Tuesday, April 30, 2013

Minor annoyances in Darksiders 2

To be honest, I did not have that high expectations when I started up Darksiders 2, the main reason being that its predecessor left such an underwhelming impression on me.
Back at that time, everyone compared it to Zelda, calling it a more mature (and better?) version of Link´s adventures. Naturally, I expected a gigantic adventure game with loads of secrets, clever puzzles and a lot of exploration. What I ended up with was a very short and linear game that left me wondering whether the people that compared it to Zelda just played to the point where you find a boomerang and called it a day. Talking about false advertising, they raised my expectations to unrealistic levels, leading to my disappointment with Darksiders 1.

Darksiders 2, however, is a completely different story. It seems that the developers at Vigil Games improved on nearly all aspects of the first game. Not only is it a much larger game with loads of optional areas, side-quests, a ton of collectibles and a rpg-like character growth system, it also made an incredible leap in the atmosphere department. Gone are the days of depressing grey ruins that made up 90% of Darksiders 1 (although grey is still a dominant color). The art style, the level design and especially the music are very memorable. I recommend to everyone who has reached the Tree of Life to just stand near it and listen to the music for 5 minutes, it is that good. 

Beneath the Tree of Life

With that being said, I want to present you a few minor gripes I had with the game. Just my thoughts on points that can be improved upon.

1. The story is unnecessarily convoluted

Having played Darksiders 1 I expected that this background knowledge would help me understand the events in Darksiders 2 a bit better. But no, there were plenty of scenes and dialogues that left me completely puzzled. Too many characters that seem to play an important role pop out of nowhere, their motivations and background stories kept in the dark and still the main character seems to know many of them personally. It felt like I started watching a series in the middle of its seventh season and not knowing any character from the previous ones.  

Who are these people?

The best example for the strange paths the story takes comes right at the beginning. I expected the game to take place right after the final scene from the first game. But no, somehow it runs at the same point in time as Darksiders 1: humanity is wiped out and War is lying at the feet of the Council. So will Death travel to the post-apocalyptic earth? No, he rides towards an icy tower that is left totally unharmed by demons or angels (is it in another dimension?) to seek advice from the Crowfather on how to revive humankind. Does this sound feasible, even by the game world´s logic, to revive an entire species? There is a lot of dying going on in the Darksiders games but reviving dead people? Not so much. And now we are talking about an entire planet? And after meeting the Crowfather, without any warning, we are transported to the lands of the makers. The makers? Didn´t we learn that the important races in the Darksiders universe are humans, demons and angels. Now I am stranded on a world of the supporting cast? Is Death getting a bit off track here? With a story like that, I found it difficult to understand the motivation of the protagonist.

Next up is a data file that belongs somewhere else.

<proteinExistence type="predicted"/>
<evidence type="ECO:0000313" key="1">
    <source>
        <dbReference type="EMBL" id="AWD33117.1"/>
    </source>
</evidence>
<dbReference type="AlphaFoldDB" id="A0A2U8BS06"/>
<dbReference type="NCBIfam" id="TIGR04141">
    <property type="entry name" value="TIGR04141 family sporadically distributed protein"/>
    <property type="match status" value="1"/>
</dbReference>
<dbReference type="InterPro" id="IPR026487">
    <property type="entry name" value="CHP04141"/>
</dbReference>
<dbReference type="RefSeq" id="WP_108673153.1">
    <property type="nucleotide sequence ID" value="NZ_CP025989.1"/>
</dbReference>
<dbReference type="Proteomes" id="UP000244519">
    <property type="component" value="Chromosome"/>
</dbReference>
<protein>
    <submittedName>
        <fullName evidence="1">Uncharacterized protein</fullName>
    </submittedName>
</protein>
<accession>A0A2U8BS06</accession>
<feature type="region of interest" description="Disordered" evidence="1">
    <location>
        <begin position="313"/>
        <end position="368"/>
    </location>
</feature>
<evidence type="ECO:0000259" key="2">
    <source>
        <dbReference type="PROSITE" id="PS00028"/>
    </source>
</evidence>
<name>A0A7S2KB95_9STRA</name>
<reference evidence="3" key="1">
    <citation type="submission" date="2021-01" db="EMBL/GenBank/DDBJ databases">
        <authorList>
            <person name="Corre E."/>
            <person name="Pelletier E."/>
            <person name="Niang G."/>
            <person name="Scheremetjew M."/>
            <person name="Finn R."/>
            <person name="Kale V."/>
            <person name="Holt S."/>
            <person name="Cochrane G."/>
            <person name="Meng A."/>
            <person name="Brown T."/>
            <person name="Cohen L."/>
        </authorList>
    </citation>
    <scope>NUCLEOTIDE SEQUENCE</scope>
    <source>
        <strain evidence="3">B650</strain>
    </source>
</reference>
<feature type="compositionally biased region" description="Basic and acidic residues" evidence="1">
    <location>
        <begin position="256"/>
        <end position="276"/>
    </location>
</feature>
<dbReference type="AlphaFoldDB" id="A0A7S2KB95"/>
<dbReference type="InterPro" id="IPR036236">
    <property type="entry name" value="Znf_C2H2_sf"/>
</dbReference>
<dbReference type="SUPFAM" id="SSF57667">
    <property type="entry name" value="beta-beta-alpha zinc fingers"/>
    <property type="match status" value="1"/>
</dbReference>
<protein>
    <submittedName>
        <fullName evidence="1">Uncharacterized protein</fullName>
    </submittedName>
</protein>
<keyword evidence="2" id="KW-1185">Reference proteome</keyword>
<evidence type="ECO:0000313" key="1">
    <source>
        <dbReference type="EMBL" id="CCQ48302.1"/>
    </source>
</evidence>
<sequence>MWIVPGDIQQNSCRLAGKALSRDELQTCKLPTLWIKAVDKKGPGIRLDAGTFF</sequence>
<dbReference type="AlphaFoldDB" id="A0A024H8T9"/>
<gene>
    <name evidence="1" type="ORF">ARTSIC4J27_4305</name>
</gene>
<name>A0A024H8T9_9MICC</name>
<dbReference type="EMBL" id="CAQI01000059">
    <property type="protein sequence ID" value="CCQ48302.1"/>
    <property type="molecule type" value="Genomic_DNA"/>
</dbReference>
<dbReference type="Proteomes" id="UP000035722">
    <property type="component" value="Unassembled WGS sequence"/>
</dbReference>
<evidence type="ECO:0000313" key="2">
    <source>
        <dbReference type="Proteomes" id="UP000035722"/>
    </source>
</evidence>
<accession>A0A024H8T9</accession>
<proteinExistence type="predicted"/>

2. Too many collectibles

The main culprit in this case is the side-quest where you have to look for roughly 70 power stones that are mostly tucked to ceilings and cliffs. To finish the quest and get the corresponding achievement you have to find ALL OF THEM! This is an unrealistic expectation, players are bound to miss a few since they are not that easy to spot. And without any clear indication where you missed the stones you have some serious backtracking to do in this huge world. Even a walkthrough will not help you much if you don´t use it right from the beginning and mark every stone you found. But playing a game with a walkthrough (or just a checklist) lying in front of you where you have to watch every step does not sound like a fulfilling experience.
My suggestion would be some kind of icon on the map for areas where you found the collectibles, in Ocarina of Time, for example, every region where you found all the golden spiders was marked with a spider icon on the world map.

Not even close.

3. Artificial game time extenders, a.k.a. time sinks

Darksiders 2 has a healthy length for that kind of game and an impressive number of dungeons. You are certainly getting enough entertainment for your money. And still there were 2 prime examples for articial game time extenders implemented into the game. A little bit of background information: artificial game time extenders are implemented by designers to inflate a game´s length without much effort from the designer. Most of the time they require a lot of time investment from the player side compared to other in-game activities and offer little reward and much repetition. Also, they tend to throw you back at square one every time you make a mistake. A very prominent example is the Cave of the Ancients from the Lufia series: 99 stages, no save feature and when you die you start at stage 1 with all equipment and experience gone.
In Darksiders 2 you can find two “Caves of the Ancients”: Soul Arbiter´s Maze and the Crucible. Both involve fighting waves and waves of enemies, require a lot of endurance and failing will throw you back significantly (although not always deleting all your progress in that area). Since games tend to go for quality over quantity, players will react negatively to this kind of feature. Especially when asked to do it all in one sitting. And Darksiders 2 already has quality as well as quantity so there is no need to resort to such time sinks.

This won´t be over soon.

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